Those are things with which nearly every young quarterback struggles, so it shouldn’t be alarming that Driskel did. Plus, he didn’t get a ton of help. The offensive line was inconsistent in pass protection, and the receivers -- other than TE Jordan Reed (team-high 45 catches), who announced he’s leaving early for the NFL -- are below-average.
Most of the time leading up to Florida's bout with Louisville in the Allstate Sugar Bowl involved conversations about how good the Gators could be in 2013. The overwhelming thought from pretty much every side of the college football spectrum was that the Gators would handle a talented, yet, overmatched Louisville team and then wait to see how high they would rise in next year's preseason polls.
With a chunk of talent returning on defense and an offense that just had to get better, Florida was looking at being a legitimate national title contender in 2013.
From there, Florida panicked offensively (star running back Mike Gillislee ran the ball just nine times), and Driskel's composure and pass attempts became harder and harder to watch.
The offense rarely wowed in 2012, but during its first appearence in 2013, with a month of work, it totally collapsed, leaving the Gators with a load of question marks entering spring practice.
That Gators always found a way to bounce back with its mediocre offensive attack, but had no answers against the Cardinals. Now, it really is back to the drawing board for Will Muschamp and offensive coordinator Brent Pease.
But what does Florida do? Backup quarterback Jacoby Brissett is still unsure if he'll return, but if he leaves, players have to have more confidence in Driskel than they had this fall. The rhythm and timing has to improve or this offense isn't going anywhere.
Wednesday, 8:30 p.m. ET
Mercedes-Benz Sugar Bowl, New Orleans
Gators to watch
QB Jeff Driskel: The 6-foot-4, 237-pound sophomore played his best game of the season in the regular-season finale against Florida State. Even though he was still bothered by an ankle injury, Driskel remained composed -- despite being sacked four times and harassed by a pair of NFL defensive ends -- and hurt the Seminoles on rollout passes. It’ll be interesting to see how much he has benefitted from the 15 bowl practices in which he didn’t have to evenly split reps with Jacoby Brissett. A lot of players make significant jumps during the bowl practices, as CB Loucheiz Purifoy did last season. Is Driskel next?
DT Sharrif Floyd: This might be Floyd’s final game with the Gators because the 6-3, 303-pound junior is considering leaving early for the NFL. Floyd has been a disruptive force all season, with 11 tackles for loss, a sack, and six quarterback hurries (one shy of the team lead). He’ll be matched up against a pair of sophomore guards, John Miller and Jake Smith. The Cardinals average just 127.1 yards per game rushing and are without RB Senorise Perry, who tore his right ACL. He averaged 5.2 yards per carry and still leads the team with 11 rushing touchdowns. Floyd will be a big part of the Gators’ plan to make the Cardinals one-dimensional.
S Matt Elam: Elam is another player who could be appearing in his last game for Florida. The 5-10, 202-pound junior also is considering leaving early for the NFL after putting together an All-American season (65 tackles, four interceptions). He’s a rarity in that he can play safety but also has the one-on-one coverage skills to line up at nickel back. He made perhaps the biggest play of the season when he stripped LSU WR Odell Beckham after a 56-yard gain. The Gators went on to score a game-clinching touchdown and beat the Tigers.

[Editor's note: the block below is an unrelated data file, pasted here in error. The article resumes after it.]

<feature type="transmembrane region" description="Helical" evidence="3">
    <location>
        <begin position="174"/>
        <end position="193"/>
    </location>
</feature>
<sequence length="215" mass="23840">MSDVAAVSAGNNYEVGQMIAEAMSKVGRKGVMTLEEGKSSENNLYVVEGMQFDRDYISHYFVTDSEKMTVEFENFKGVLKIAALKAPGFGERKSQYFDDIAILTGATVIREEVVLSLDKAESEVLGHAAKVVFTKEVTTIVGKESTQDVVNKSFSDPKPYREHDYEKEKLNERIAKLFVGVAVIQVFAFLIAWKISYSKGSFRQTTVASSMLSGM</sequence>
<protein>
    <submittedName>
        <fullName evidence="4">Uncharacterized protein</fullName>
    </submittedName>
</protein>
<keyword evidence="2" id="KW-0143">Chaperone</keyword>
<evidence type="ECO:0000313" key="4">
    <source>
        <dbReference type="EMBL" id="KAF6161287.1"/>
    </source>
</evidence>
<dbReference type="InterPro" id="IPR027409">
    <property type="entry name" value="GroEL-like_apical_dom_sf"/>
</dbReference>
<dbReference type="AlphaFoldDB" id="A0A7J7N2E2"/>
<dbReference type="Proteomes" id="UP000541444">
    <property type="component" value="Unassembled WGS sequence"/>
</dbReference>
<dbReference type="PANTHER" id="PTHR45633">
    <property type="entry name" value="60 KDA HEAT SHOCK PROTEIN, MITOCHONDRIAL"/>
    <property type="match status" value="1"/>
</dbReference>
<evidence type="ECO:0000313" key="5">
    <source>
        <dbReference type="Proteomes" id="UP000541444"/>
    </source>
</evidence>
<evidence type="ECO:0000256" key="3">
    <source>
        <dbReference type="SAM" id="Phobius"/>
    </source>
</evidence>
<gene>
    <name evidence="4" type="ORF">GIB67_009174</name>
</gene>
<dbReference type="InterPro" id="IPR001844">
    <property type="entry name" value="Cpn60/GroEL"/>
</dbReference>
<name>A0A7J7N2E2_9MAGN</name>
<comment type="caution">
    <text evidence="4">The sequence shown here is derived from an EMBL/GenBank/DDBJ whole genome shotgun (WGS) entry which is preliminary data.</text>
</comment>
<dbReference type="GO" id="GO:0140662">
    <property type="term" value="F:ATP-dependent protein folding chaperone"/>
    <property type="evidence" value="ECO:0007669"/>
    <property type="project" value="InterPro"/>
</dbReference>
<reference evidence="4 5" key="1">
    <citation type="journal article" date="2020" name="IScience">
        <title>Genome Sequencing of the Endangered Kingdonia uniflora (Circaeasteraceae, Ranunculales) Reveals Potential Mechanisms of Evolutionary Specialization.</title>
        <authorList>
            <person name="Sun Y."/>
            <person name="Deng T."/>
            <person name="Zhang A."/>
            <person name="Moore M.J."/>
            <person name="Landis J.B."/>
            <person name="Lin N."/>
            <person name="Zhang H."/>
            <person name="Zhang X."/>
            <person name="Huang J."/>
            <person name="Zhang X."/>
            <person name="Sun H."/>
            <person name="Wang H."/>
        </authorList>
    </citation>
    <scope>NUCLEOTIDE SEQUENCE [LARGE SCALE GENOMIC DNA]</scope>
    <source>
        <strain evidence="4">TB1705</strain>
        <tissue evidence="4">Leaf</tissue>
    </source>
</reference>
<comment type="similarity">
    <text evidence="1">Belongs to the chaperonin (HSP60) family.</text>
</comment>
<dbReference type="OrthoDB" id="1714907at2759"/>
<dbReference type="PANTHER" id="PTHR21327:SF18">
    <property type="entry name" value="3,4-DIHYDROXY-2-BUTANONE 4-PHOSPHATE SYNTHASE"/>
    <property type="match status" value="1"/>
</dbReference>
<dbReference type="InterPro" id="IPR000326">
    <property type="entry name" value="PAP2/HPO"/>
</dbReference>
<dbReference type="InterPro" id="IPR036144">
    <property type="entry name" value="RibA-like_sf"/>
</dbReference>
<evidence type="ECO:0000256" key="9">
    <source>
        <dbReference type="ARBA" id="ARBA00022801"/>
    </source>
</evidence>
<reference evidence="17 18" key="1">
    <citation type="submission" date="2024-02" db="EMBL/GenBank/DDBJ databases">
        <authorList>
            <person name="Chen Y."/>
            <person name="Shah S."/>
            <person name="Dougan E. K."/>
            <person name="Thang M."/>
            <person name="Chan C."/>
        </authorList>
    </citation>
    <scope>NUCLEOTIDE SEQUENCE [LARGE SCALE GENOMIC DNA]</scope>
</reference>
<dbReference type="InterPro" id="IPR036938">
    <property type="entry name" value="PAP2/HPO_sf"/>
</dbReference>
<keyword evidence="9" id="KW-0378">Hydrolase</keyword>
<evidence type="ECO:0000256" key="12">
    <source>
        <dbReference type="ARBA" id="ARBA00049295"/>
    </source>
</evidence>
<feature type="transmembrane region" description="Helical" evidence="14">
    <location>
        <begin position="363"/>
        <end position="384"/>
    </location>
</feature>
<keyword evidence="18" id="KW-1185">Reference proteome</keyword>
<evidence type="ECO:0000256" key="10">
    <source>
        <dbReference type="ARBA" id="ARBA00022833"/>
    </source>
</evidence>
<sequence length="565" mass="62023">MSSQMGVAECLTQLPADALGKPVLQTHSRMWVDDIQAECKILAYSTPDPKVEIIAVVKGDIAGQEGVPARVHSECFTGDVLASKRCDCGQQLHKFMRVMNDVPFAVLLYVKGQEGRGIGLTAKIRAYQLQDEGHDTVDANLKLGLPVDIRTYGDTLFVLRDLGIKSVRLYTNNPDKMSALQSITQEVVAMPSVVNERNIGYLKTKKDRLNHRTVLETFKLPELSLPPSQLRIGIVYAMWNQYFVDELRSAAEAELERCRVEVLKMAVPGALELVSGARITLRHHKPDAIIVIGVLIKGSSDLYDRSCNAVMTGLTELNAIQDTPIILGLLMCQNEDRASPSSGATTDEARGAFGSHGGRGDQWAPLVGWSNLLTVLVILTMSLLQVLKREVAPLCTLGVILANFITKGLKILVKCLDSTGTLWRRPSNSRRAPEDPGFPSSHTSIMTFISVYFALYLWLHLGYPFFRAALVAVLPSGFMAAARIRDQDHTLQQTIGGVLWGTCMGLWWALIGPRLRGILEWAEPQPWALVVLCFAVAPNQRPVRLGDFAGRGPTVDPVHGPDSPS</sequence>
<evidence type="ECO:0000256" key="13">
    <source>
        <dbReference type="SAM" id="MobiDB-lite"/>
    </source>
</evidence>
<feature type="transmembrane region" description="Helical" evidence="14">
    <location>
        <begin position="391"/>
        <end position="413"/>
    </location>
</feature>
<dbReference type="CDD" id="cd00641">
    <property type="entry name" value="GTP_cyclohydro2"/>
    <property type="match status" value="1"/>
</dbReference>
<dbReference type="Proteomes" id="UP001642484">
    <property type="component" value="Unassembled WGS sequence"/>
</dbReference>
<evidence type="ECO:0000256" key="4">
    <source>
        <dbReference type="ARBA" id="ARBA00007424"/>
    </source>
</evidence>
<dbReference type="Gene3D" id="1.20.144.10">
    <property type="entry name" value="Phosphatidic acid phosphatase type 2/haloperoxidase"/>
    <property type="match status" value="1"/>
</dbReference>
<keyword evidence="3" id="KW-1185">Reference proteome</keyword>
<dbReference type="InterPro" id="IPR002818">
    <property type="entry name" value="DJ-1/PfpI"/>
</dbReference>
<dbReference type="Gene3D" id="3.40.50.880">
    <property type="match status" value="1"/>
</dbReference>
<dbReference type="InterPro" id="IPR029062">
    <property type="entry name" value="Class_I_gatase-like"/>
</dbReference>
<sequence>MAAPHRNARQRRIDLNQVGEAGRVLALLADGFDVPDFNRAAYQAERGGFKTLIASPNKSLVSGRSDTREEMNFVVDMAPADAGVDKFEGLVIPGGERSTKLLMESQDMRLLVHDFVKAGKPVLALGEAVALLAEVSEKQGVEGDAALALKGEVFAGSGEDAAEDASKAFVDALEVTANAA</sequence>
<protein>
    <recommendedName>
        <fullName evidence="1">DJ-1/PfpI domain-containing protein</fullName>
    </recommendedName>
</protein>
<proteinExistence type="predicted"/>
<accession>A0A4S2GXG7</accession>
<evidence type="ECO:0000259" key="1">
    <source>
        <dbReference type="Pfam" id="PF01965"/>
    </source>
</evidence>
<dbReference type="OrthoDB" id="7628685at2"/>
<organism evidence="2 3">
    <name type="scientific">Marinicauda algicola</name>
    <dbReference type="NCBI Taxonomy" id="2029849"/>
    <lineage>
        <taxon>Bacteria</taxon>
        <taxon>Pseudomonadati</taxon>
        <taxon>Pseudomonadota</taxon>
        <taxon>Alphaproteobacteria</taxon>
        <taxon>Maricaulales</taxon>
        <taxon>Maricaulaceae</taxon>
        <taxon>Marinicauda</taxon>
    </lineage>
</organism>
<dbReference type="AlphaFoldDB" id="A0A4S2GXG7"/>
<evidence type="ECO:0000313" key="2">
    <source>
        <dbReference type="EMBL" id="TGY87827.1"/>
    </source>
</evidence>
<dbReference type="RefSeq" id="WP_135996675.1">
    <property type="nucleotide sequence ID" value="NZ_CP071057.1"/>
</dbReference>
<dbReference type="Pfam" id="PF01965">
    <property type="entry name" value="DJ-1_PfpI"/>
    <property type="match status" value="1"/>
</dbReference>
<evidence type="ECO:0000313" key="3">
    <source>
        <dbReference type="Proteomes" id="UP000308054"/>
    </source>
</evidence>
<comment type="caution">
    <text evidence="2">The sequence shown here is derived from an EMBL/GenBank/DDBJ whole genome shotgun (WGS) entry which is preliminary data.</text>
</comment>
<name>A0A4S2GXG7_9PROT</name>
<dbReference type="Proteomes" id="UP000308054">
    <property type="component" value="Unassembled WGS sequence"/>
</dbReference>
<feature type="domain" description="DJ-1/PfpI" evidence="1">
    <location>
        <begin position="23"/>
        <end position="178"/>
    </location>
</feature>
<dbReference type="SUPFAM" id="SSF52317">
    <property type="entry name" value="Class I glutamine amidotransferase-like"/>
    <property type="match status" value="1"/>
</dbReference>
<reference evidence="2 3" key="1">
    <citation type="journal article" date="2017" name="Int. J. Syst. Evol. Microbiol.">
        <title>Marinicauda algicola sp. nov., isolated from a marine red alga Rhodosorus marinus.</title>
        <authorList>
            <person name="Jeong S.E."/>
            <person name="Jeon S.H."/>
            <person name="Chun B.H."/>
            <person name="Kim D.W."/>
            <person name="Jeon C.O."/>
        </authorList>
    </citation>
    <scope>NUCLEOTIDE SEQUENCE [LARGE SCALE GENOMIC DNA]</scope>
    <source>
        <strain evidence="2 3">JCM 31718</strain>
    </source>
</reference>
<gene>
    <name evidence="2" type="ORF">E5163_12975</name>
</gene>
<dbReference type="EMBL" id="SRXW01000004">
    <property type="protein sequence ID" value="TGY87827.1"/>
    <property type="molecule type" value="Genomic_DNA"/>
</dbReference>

Cardinals to watch
QB Teddy Bridgewater: The 6-foot-3, 220-pound sophomore ended the regular season ranked eighth nationally in pass efficiency. He was named the Big East’s Offensive Player of the Year after throwing for 3,452 yards and 25 touchdowns. He was fantastic in the regular-season finale against Rutgers, when he came off the bench and rallied the Cardinals to a 20-17 victory to win the Big East title in one of the gutsiest performances of the season. Bridgewater had a broken left wrist and a severely sprained left ankle but he still managed to complete 20 of 28 passes for 263 yards and two touchdowns.
CB Adrian Bushell: Bushell transferred from Florida after the 2009 season, spent a year at a junior college, and enrolled at Louisville just before the Cardinals started practices in 2011. It turned out to be a good move for the 5-11, 184-pounder from DeSoto, Texas, and the Cardinals. Bushell is a two-time first-team All-Big East selection and had a team-high 11 pass breakups, three fumble recoveries, and an interception to go along with 59 tackles.
WR DeVante Parker: Parker has 38 catches for 712 yards and nine touchdowns this season. That’s a team-high 18.7 yards per catch. The 6-3, 204-pound sophomore is a touchdown machine. He has 15 touchdown catches on only 56 career receptions, which means he’s averaging a touchdown every 3.7 receptions. He’s also a big-play machine, because his 15 touchdown catches are averaging 29.5 yards.
Florida RB Mike Gillislee vs. Louisville LB Preston Brown
Expect a heavy dose of Gillislee today, especially with the state of the Cardinals’ rush defense. Louisville is giving up an average of 151.1 yards per game rushing and opponents have rushed for at least 196 yards in five of the past eight games. The 6-0, 257-pound Brown, who anchors the middle and leads the team with 96 tackles, is averaging 11.3 tackles in his last six games. Gillislee, a first-team All-SEC selection, has rushed for 1,104 yards and 10 touchdowns to become the first UF back to surpass 1,000 yards since 2004. Gillislee is coming off his best performance: 140 yards and two TDs against Florida State, which had the nation’s No. 1 rush defense.